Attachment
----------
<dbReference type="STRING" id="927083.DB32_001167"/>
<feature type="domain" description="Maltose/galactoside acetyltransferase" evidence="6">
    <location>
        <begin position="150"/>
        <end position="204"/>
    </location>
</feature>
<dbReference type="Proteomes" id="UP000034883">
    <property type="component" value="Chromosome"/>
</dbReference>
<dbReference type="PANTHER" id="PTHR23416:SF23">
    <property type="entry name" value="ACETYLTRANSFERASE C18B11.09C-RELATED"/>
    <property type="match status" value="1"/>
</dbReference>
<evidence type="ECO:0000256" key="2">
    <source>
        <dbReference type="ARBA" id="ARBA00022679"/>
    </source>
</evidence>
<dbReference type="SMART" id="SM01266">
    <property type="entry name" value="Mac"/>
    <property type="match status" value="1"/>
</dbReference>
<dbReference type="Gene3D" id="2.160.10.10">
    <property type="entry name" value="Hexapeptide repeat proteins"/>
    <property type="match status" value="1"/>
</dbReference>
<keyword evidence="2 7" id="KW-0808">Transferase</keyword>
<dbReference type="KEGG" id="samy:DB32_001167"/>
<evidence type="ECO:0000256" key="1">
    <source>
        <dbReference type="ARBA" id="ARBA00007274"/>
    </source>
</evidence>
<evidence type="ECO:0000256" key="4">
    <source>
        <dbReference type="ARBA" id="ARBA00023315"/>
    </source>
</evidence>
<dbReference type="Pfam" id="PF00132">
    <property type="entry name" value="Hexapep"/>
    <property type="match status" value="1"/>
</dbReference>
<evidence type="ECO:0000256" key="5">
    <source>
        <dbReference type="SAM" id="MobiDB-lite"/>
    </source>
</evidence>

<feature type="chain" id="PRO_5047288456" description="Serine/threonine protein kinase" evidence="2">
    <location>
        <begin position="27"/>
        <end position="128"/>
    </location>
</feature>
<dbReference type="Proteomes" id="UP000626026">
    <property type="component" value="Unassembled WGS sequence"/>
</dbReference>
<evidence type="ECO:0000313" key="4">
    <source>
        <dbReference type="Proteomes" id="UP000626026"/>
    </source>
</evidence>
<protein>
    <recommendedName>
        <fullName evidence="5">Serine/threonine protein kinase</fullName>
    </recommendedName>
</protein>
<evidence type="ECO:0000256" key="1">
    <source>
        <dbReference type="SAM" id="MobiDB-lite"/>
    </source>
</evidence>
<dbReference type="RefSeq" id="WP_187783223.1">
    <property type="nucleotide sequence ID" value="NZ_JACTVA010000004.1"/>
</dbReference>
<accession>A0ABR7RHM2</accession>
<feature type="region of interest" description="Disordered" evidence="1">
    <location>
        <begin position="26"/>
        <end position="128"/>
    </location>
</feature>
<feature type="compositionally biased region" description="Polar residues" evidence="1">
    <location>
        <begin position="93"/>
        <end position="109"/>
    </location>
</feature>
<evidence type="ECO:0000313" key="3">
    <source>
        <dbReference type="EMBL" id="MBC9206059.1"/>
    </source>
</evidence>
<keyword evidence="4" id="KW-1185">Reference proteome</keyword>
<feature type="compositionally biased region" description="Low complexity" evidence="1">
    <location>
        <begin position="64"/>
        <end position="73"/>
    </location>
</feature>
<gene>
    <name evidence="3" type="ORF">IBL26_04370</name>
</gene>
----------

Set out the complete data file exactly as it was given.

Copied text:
<dbReference type="STRING" id="927083.DB32_001167"/>
<feature type="domain" description="Maltose/galactoside acetyltransferase" evidence="6">
    <location>
        <begin position="150"/>
        <end position="204"/>
    </location>
</feature>
<dbReference type="Proteomes" id="UP000034883">
    <property type="component" value="Chromosome"/>
</dbReference>
<dbReference type="PANTHER" id="PTHR23416:SF23">
    <property type="entry name" value="ACETYLTRANSFERASE C18B11.09C-RELATED"/>
    <property type="match status" value="1"/>
</dbReference>
<evidence type="ECO:0000256" key="2">
    <source>
        <dbReference type="ARBA" id="ARBA00022679"/>
    </source>
</evidence>
<dbReference type="SMART" id="SM01266">
    <property type="entry name" value="Mac"/>
    <property type="match status" value="1"/>
</dbReference>
<dbReference type="Gene3D" id="2.160.10.10">
    <property type="entry name" value="Hexapeptide repeat proteins"/>
    <property type="match status" value="1"/>
</dbReference>
<keyword evidence="2 7" id="KW-0808">Transferase</keyword>
<dbReference type="KEGG" id="samy:DB32_001167"/>
<evidence type="ECO:0000256" key="1">
    <source>
        <dbReference type="ARBA" id="ARBA00007274"/>
    </source>
</evidence>
<evidence type="ECO:0000256" key="4">
    <source>
        <dbReference type="ARBA" id="ARBA00023315"/>
    </source>
</evidence>
<dbReference type="Pfam" id="PF00132">
    <property type="entry name" value="Hexapep"/>
    <property type="match status" value="1"/>
</dbReference>
<evidence type="ECO:0000256" key="5">
    <source>
        <dbReference type="SAM" id="MobiDB-lite"/>
    </source>
</evidence>

<feature type="chain" id="PRO_5047288456" description="Serine/threonine protein kinase" evidence="2">
    <location>
        <begin position="27"/>
        <end position="128"/>
    </location>
</feature>
<dbReference type="Proteomes" id="UP000626026">
    <property type="component" value="Unassembled WGS sequence"/>
</dbReference>
<evidence type="ECO:0000313" key="4">
    <source>
        <dbReference type="Proteomes" id="UP000626026"/>
    </source>
</evidence>
<protein>
    <recommendedName>
        <fullName evidence="5">Serine/threonine protein kinase</fullName>
    </recommendedName>
</protein>
<evidence type="ECO:0000256" key="1">
    <source>
        <dbReference type="SAM" id="MobiDB-lite"/>
    </source>
</evidence>
<dbReference type="RefSeq" id="WP_187783223.1">
    <property type="nucleotide sequence ID" value="NZ_JACTVA010000004.1"/>
</dbReference>
<accession>A0ABR7RHM2</accession>
<feature type="region of interest" description="Disordered" evidence="1">
    <location>
        <begin position="26"/>
        <end position="128"/>
    </location>
</feature>
<feature type="compositionally biased region" description="Polar residues" evidence="1">
    <location>
        <begin position="93"/>
        <end position="109"/>
    </location>
</feature>
<evidence type="ECO:0000313" key="3">
    <source>
        <dbReference type="EMBL" id="MBC9206059.1"/>
    </source>
</evidence>
<keyword evidence="4" id="KW-1185">Reference proteome</keyword>
<feature type="compositionally biased region" description="Low complexity" evidence="1">
    <location>
        <begin position="64"/>
        <end position="73"/>
    </location>
</feature>
<gene>
    <name evidence="3" type="ORF">IBL26_04370</name>
</gene>